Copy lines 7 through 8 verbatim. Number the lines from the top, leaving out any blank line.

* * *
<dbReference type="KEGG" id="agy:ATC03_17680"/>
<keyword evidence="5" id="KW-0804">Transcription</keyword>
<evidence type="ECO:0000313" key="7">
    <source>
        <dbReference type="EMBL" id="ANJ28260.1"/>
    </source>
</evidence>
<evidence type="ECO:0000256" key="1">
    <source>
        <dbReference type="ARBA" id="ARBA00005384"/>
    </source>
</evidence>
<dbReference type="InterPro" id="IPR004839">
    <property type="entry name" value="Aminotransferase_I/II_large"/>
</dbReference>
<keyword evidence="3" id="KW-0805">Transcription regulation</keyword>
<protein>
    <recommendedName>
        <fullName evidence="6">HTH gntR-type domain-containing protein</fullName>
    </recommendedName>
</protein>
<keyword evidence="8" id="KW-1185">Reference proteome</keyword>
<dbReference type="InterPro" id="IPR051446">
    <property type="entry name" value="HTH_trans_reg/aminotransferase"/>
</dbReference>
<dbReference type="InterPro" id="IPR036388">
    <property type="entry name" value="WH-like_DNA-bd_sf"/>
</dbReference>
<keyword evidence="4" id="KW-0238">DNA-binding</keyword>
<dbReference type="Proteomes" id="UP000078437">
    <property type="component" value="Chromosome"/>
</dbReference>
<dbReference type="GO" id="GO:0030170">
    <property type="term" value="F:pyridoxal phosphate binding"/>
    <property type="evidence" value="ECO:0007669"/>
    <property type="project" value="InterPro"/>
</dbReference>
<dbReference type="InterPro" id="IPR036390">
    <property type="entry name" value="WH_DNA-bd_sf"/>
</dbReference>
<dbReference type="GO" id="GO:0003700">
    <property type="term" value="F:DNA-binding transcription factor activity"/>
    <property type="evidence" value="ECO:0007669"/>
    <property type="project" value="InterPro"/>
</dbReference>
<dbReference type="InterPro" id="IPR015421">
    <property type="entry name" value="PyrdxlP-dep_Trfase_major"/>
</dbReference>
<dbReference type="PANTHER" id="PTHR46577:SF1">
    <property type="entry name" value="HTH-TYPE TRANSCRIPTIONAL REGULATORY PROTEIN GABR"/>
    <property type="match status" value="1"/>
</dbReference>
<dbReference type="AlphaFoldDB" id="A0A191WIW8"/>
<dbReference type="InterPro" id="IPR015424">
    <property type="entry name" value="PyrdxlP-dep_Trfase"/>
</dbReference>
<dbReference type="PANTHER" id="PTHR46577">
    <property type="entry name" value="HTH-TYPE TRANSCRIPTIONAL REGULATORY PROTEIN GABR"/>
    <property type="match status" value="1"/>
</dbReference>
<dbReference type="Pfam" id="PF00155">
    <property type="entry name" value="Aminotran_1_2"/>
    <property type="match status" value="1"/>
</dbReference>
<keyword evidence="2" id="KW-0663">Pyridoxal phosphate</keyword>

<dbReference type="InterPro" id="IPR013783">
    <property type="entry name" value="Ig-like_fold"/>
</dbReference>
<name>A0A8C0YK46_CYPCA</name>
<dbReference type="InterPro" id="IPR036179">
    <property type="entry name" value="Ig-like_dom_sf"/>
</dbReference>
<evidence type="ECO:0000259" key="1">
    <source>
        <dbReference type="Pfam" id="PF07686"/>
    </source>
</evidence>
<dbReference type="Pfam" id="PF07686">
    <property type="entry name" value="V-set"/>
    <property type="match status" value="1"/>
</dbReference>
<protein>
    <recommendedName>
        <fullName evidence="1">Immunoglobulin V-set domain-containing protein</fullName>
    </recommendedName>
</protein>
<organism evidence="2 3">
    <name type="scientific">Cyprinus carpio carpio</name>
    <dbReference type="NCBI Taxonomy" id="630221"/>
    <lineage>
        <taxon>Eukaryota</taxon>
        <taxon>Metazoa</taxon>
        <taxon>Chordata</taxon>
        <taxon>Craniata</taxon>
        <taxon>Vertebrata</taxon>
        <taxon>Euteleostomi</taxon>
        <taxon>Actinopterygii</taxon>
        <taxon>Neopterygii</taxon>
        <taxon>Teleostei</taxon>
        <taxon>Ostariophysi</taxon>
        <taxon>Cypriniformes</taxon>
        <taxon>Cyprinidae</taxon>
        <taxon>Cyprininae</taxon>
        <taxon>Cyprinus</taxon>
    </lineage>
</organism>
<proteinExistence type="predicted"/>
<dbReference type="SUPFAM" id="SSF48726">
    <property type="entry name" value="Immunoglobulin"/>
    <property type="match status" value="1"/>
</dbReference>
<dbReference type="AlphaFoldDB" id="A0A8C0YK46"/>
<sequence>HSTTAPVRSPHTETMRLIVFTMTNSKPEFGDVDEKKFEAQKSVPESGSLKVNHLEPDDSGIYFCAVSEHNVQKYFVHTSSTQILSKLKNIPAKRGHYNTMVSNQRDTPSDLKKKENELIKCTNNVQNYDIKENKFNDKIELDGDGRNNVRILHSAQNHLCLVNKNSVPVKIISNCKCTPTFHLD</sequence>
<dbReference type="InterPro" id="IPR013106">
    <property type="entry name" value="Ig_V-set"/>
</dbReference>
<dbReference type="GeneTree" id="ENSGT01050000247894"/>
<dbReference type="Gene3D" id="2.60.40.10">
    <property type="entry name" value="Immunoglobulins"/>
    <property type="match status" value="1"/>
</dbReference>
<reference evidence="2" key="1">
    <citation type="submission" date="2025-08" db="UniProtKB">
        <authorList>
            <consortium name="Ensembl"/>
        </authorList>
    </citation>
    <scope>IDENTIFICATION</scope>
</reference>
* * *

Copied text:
</evidence>
<evidence type="ECO:0000256" key="1">